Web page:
This is a fact of your life. We can try to change it by building new routines for shopping, but sometimes, it will still happen. I suggest that once you empty the cabinets and throw out all the old stuff, group similar items together, just like you did for the bathroom. How you group them only needs to make sense to you. Therefore, you don’t have to put all canned goods together if it makes more sense to you to put all red food together. Do what will work for your brain. 

You can then organize what you are keeping, by using a combination of bins, baskets, and can organizers. I am also going to suggest you get a small list and tape it inside the cabinet door. This will be especially useful for lower cabinets or deep cabinets that you cannot easily see to the back of. Just keep a note for yourself about what’s in that cabinet. If you want to get super specific, you can also keep count of how many of each item. This will help you to know when you’re running low on something. 

Declutter Your Closets

When was the last time you organized your closets? It has probably been a while. If you have a free weekend, this is a great project to get done. Typically, it starts with decluttering, as closets tend to be the area where you collect items that don’t really have a designated place.

Pull everything out of your closet and sort it into keeping, throwing away, and donating. We’ve all heard the Marie Condo way—if it doesn’t spark joy, get rid of it. I’m not a spark joy kind of person. I ask, “When was the last time I wore this?” If it’s been over 6 months (maybe a year), why do I still have it? This doesn’t mean you have to get rid of something. I have some clothes I pretty much only wear when I go to conferences. If it still fits me and I like it, I’ll keep it a while longer—at least until the next conference. If I don’t wear it then, it’s gone. 

Once you have sorted everything, you can then put the trash and donating piles into bags to be dealt with later, and organize what is going back into your closet. When you see everything out on your bed or floor, it is easier to choose an organizational system that makes sense for your closet. 

Go Through Mail and Paperwork

If you don’t have a Sunday routine where you go through the mail and other paperwork, then at least schedule a bit of time during one weekend a month to do this. Mail can pile up very fast, especially with letters and bills you don’t need to open right away. Get a shredder at home so that you can dispose of mail you don’t need to keep. The rest can be filed away so that you are able to reference it in the future at any time. Once you have a system in place for mail, going through it once a week will become a quick job that only lasts minutes.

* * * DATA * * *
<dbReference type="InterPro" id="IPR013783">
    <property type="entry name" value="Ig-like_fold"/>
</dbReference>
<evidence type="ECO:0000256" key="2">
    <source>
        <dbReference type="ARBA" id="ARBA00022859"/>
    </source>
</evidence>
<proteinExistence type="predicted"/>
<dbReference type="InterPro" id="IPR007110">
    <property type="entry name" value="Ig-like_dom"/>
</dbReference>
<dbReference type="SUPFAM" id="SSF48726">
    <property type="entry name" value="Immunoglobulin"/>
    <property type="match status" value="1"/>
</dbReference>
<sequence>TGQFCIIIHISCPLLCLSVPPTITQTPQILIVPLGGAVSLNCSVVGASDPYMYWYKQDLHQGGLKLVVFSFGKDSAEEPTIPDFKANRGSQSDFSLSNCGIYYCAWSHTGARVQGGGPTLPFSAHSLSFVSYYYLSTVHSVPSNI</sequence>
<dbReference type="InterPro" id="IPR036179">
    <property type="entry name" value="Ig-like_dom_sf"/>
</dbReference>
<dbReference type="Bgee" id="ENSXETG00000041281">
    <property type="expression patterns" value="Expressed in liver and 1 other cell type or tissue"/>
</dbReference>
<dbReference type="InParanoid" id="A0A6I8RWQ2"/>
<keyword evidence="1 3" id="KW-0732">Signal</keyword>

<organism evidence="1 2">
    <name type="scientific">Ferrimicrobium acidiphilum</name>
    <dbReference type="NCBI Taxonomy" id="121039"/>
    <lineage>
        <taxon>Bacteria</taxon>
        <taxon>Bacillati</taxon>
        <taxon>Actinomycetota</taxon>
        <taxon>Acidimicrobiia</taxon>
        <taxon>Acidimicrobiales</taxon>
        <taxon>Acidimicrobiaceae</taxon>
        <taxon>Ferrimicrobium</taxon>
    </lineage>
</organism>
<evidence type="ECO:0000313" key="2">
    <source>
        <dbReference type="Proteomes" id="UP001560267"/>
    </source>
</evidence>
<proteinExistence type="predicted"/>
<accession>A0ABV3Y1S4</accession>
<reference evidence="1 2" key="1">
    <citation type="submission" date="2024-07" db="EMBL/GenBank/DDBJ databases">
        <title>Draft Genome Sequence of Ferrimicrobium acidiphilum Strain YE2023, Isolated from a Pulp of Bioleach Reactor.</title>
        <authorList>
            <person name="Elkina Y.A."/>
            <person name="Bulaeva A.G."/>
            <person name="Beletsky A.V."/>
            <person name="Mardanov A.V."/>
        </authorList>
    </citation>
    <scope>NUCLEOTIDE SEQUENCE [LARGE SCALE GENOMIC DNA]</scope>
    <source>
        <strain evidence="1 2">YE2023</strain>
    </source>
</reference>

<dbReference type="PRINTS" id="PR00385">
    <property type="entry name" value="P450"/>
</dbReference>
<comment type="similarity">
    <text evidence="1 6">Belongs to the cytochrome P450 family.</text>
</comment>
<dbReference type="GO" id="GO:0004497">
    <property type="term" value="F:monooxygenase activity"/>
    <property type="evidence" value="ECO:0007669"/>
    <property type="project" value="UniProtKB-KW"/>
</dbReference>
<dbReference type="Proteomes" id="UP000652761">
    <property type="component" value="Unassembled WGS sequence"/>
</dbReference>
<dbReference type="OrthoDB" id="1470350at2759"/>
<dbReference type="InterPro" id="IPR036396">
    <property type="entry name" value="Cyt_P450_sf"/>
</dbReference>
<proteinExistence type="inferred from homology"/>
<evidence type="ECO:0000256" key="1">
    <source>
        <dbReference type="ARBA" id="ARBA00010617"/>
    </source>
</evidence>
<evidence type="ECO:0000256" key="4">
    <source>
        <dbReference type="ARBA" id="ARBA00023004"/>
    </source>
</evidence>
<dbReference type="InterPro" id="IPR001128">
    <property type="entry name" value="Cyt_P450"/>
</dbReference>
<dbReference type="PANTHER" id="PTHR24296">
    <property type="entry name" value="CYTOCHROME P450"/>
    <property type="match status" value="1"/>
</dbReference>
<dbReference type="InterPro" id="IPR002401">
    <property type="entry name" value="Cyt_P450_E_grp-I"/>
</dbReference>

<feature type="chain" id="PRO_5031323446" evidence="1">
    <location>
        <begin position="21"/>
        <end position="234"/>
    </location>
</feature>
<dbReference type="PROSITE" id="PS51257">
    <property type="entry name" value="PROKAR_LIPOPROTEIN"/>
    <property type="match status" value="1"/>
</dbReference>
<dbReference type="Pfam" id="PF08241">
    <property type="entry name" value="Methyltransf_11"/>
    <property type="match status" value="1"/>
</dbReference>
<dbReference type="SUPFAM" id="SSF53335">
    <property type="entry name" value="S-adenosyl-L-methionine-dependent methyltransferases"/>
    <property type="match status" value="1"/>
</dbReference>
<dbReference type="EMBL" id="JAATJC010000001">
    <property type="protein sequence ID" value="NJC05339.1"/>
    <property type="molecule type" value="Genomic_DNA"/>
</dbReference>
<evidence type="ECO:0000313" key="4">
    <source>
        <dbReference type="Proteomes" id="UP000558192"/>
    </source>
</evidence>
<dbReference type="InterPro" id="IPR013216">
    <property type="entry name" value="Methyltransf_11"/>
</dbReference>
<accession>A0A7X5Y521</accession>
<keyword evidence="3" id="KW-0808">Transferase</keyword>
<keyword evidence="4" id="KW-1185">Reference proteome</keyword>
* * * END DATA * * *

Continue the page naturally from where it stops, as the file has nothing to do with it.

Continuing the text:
Clean Out the Junk Drawer

Lastly, the weekend is a good time to clean out junk drawers in your home. These are often in the kitchen, as you need a place for all the random objects, like tape, batteries, scissors, pens, notepads, and other odds-and-ends. If you have a junk drawer, try to go through it when you have some free time over the weekend, to remove items you no longer need and just make it a little cleaner. If you have multiple junk drawers (no shame here), this job might take multiple weekends. That’s okay. Use the same process for each drawer.

Remove the contents. Get rid of trash and thing you no longer use. Then group by use or type. Once you know what you have, you can decide if it’s going to stay in the drawer and how you will store it.

Create a Declutter/Organization Routine

The final step is to create a routine where you declutter regularly and keep up with maintaining your organization. Again, this is about taking baby steps if you want to avoid becoming too overwhelmed. The routine won’t begin until you go through those initial stages of decluttering, cleaning, and organizing. 

The routine itself depends on your lifestyle and what your schedule looks like. Check out this post that will give you additional ideas about how to create a routine. To begin, consider carving out a few minutes each day to just do a couple of small tasks. This might be in the afternoon before picking your kids up from school, evenings after dinner is cleaned up, or early in the morning. Take advantage of these quiet moments to do a few minutes of organizing.